Quality of life (QoL) is a concept that has become increasingly used in mental health care. Recent studies have compared the impact of different anxiety disorders on different domains of QoL; however, instruments generally used to assess QoL in this population have varying specificity, considerable redundancy, and occasionally inappropriate content. Three hundred and sixty consecutive admissions to an anxiety disorders clinic were assessed. Participants and clinicians completed a number of QoL measures. Results indicated that impairment measures designed for use with anxiety-disordered samples in fact assess only occupational functioning and relationships and activities outside of occupation, and that individuals with Social Phobia (SP) were more impaired on the latter than those with Panic Disorder (PD). Furthermore, only Social Phobia accounted for unique variance in the three Medical Outcome Study Health Survey (MOS) subscales relevant to quality of life. Of the MOS subscales relevant to symptoms, mood regulation, physical functioning, and pain were associated with compromised overall QoL.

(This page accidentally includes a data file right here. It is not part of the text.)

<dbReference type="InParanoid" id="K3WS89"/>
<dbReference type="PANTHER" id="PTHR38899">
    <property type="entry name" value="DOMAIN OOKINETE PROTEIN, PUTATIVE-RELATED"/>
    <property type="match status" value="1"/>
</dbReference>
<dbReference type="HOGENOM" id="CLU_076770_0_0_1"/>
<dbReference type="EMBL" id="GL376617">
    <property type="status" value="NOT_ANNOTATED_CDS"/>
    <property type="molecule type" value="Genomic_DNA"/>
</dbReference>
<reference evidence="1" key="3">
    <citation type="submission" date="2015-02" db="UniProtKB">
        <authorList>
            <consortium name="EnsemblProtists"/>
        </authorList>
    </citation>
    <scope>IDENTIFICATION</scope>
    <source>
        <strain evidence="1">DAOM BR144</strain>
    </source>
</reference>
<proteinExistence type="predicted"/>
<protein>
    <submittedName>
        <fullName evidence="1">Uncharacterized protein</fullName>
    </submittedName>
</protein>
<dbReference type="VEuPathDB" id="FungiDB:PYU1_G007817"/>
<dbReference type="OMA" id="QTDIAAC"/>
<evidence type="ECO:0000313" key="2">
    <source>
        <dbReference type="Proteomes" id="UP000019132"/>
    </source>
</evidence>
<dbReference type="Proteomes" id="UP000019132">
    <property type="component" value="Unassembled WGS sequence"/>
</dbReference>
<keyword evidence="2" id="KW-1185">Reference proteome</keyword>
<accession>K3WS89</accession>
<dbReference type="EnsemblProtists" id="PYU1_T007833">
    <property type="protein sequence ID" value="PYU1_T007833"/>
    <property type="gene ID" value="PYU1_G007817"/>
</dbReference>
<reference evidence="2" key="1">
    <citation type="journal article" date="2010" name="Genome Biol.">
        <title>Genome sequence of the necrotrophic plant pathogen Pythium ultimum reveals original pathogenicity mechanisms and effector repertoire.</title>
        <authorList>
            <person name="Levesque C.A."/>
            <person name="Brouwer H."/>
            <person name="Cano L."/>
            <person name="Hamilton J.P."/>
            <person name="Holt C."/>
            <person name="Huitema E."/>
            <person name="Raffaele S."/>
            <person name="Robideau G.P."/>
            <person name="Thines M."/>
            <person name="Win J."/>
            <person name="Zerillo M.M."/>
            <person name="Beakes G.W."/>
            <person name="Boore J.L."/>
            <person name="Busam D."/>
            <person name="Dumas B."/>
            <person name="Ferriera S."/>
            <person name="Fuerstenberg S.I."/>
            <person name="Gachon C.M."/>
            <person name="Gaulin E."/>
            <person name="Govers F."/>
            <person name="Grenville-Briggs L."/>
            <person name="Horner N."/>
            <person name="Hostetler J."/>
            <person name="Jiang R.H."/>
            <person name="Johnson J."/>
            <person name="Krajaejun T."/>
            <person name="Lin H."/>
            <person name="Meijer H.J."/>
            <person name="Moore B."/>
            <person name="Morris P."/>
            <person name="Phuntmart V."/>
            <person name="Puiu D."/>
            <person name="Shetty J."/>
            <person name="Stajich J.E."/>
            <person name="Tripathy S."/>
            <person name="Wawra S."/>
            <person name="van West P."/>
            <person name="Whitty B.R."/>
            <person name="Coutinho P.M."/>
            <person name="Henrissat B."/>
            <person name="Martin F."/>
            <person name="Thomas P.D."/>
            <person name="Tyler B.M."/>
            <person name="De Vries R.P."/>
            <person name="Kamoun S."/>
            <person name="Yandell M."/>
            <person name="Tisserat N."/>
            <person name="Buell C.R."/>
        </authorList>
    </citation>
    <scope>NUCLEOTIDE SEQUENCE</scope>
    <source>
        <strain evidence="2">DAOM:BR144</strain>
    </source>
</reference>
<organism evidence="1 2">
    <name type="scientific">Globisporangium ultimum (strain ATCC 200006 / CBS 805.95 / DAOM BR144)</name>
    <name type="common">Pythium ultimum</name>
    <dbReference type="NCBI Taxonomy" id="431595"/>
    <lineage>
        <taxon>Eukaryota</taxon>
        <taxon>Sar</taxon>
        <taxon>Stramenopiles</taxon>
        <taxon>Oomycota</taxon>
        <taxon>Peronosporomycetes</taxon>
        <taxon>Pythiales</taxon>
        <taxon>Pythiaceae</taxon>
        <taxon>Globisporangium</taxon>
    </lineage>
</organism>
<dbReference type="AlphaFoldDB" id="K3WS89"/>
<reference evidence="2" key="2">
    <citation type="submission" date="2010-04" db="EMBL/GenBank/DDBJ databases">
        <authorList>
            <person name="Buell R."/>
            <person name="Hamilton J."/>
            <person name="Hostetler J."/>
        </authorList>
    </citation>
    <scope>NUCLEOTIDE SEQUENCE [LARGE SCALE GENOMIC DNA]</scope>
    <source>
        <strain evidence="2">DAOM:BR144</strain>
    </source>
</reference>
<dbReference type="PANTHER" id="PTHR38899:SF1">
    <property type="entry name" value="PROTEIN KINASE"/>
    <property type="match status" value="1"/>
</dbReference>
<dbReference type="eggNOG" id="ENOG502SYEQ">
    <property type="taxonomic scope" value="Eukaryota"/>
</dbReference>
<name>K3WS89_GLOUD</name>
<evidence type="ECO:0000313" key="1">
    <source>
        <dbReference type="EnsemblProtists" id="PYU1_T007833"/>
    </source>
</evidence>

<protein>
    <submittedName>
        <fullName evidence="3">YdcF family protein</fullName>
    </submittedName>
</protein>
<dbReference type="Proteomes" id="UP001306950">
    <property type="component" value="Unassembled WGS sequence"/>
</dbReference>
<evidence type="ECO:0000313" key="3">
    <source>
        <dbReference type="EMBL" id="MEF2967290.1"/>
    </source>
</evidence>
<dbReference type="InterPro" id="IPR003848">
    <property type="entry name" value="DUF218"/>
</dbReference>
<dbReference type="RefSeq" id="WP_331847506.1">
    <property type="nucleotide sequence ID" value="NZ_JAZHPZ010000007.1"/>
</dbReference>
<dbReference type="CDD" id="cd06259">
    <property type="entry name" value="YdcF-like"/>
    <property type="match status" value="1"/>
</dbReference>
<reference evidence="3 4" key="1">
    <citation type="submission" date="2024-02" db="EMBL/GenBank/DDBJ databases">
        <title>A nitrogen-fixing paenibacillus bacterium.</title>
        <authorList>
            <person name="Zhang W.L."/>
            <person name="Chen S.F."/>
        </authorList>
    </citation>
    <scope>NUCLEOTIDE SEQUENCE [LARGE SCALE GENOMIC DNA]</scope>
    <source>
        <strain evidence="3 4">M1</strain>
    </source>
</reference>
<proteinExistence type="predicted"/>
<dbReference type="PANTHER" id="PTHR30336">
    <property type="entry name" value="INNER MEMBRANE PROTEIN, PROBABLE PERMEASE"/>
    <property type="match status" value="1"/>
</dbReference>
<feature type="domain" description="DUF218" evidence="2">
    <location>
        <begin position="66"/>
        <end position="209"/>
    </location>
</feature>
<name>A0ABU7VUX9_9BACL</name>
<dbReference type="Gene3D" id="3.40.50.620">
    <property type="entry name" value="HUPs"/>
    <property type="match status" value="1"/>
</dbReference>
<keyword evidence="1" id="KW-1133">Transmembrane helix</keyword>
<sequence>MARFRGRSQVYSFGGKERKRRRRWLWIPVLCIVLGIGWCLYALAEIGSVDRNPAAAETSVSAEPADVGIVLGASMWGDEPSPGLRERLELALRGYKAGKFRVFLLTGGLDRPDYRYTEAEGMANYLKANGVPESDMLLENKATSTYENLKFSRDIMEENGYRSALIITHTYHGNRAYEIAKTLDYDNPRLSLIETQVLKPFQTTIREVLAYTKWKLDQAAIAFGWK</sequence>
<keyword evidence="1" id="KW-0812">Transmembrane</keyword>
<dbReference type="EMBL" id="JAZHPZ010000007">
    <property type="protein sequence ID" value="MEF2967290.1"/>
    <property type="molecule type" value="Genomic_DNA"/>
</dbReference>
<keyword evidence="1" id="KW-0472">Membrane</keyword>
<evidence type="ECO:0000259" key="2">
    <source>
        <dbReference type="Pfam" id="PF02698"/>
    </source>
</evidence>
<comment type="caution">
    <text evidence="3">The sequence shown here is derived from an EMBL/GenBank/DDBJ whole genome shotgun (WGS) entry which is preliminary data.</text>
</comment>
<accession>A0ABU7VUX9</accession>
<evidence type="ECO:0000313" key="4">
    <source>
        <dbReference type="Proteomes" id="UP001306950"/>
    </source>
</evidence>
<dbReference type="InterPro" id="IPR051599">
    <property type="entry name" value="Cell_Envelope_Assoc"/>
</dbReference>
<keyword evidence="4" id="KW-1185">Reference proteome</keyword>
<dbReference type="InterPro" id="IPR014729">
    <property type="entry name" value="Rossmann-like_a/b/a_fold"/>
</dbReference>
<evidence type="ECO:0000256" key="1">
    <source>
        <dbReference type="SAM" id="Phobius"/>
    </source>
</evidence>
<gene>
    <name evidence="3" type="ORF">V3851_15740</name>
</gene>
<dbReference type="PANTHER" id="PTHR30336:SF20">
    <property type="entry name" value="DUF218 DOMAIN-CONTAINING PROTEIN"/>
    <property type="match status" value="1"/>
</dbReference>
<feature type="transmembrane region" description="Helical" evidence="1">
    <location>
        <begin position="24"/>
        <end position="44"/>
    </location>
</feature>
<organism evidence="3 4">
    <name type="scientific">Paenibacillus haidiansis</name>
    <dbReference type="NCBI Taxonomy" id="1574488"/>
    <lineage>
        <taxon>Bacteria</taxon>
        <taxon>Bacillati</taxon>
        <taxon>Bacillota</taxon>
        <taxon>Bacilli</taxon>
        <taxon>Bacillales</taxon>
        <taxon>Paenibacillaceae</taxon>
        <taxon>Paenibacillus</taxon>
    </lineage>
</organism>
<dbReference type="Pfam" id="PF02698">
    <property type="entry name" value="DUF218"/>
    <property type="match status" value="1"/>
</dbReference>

This study investigated the ultimate causes of co-variation between symptoms of four common DSM-IV anxiety dimensions - Generalized Anxiety, Panic, Social Phobia and Separation Anxiety disorder - assessed with the Italian version of the Screen for Child Anxiety-Related Emotional Disorders questionnaire in a sample of 378 twin pairs aged 8-17 from the population-based Italian Twin Register. Genetic and environmental proportions of covariance between the targeted anxiety dimensions were estimated by multivariate twin analyses. Genetic influences (explaining from 58% to 99% of covariance) and unique environmental factors were the sole sources of co-variation for all phenotypes under study. Genetic influences associated with different anxiety dimensions coincide remarkably, as indicated by genetic correlations ranging from 0.40 to 0.61, while unique environmental overlap is less substantial. Thus, while additive genetic effects are important in explaining why children report symptoms from multiple anxiety disorders, environmental idiosyncratic factors seem to play a marginal role in shaping the co-occurrence of different anxiety dimensions in childhood.